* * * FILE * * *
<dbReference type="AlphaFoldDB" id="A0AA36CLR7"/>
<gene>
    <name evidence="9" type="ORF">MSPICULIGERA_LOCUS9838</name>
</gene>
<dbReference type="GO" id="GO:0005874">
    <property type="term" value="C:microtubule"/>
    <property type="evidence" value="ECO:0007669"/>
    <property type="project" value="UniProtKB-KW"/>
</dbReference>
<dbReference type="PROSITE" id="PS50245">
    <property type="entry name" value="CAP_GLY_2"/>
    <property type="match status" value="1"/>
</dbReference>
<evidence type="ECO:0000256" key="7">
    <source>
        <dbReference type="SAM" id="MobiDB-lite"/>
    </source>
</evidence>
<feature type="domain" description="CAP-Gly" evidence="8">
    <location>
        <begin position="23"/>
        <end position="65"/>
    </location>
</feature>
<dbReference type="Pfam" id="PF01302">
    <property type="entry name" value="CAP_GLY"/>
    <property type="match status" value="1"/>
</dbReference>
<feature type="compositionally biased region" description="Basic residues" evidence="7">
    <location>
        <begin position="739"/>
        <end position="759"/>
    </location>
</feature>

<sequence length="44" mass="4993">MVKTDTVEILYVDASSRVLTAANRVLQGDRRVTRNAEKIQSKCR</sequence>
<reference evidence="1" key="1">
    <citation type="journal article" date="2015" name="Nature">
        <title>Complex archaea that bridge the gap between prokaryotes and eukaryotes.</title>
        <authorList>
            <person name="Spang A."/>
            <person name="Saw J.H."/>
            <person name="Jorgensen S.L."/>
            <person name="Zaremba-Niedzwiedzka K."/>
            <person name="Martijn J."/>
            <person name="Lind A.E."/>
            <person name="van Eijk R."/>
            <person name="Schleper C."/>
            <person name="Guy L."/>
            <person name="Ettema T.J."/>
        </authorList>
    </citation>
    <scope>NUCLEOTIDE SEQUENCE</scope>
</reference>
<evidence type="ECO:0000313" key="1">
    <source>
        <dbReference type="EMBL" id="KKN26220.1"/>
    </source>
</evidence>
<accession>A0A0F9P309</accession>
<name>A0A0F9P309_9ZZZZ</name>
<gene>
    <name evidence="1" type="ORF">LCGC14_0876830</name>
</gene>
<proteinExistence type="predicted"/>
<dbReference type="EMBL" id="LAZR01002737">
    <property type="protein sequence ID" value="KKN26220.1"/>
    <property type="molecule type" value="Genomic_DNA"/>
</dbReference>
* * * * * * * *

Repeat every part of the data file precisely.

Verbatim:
<dbReference type="AlphaFoldDB" id="A0AA36CLR7"/>
<gene>
    <name evidence="9" type="ORF">MSPICULIGERA_LOCUS9838</name>
</gene>
<dbReference type="GO" id="GO:0005874">
    <property type="term" value="C:microtubule"/>
    <property type="evidence" value="ECO:0007669"/>
    <property type="project" value="UniProtKB-KW"/>
</dbReference>
<dbReference type="PROSITE" id="PS50245">
    <property type="entry name" value="CAP_GLY_2"/>
    <property type="match status" value="1"/>
</dbReference>
<evidence type="ECO:0000256" key="7">
    <source>
        <dbReference type="SAM" id="MobiDB-lite"/>
    </source>
</evidence>
<feature type="domain" description="CAP-Gly" evidence="8">
    <location>
        <begin position="23"/>
        <end position="65"/>
    </location>
</feature>
<dbReference type="Pfam" id="PF01302">
    <property type="entry name" value="CAP_GLY"/>
    <property type="match status" value="1"/>
</dbReference>
<feature type="compositionally biased region" description="Basic residues" evidence="7">
    <location>
        <begin position="739"/>
        <end position="759"/>
    </location>
</feature>

<sequence length="44" mass="4993">MVKTDTVEILYVDASSRVLTAANRVLQGDRRVTRNAEKIQSKCR</sequence>
<reference evidence="1" key="1">
    <citation type="journal article" date="2015" name="Nature">
        <title>Complex archaea that bridge the gap between prokaryotes and eukaryotes.</title>
        <authorList>
            <person name="Spang A."/>
            <person name="Saw J.H."/>
            <person name="Jorgensen S.L."/>
            <person name="Zaremba-Niedzwiedzka K."/>
            <person name="Martijn J."/>
            <person name="Lind A.E."/>
            <person name="van Eijk R."/>
            <person name="Schleper C."/>
            <person name="Guy L."/>
            <person name="Ettema T.J."/>
        </authorList>
    </citation>
    <scope>NUCLEOTIDE SEQUENCE</scope>
</reference>
<evidence type="ECO:0000313" key="1">
    <source>
        <dbReference type="EMBL" id="KKN26220.1"/>
    </source>
</evidence>
<accession>A0A0F9P309</accession>
<name>A0A0F9P309_9ZZZZ</name>
<gene>
    <name evidence="1" type="ORF">LCGC14_0876830</name>
</gene>
<proteinExistence type="predicted"/>
<dbReference type="EMBL" id="LAZR01002737">
    <property type="protein sequence ID" value="KKN26220.1"/>
    <property type="molecule type" value="Genomic_DNA"/>
</dbReference>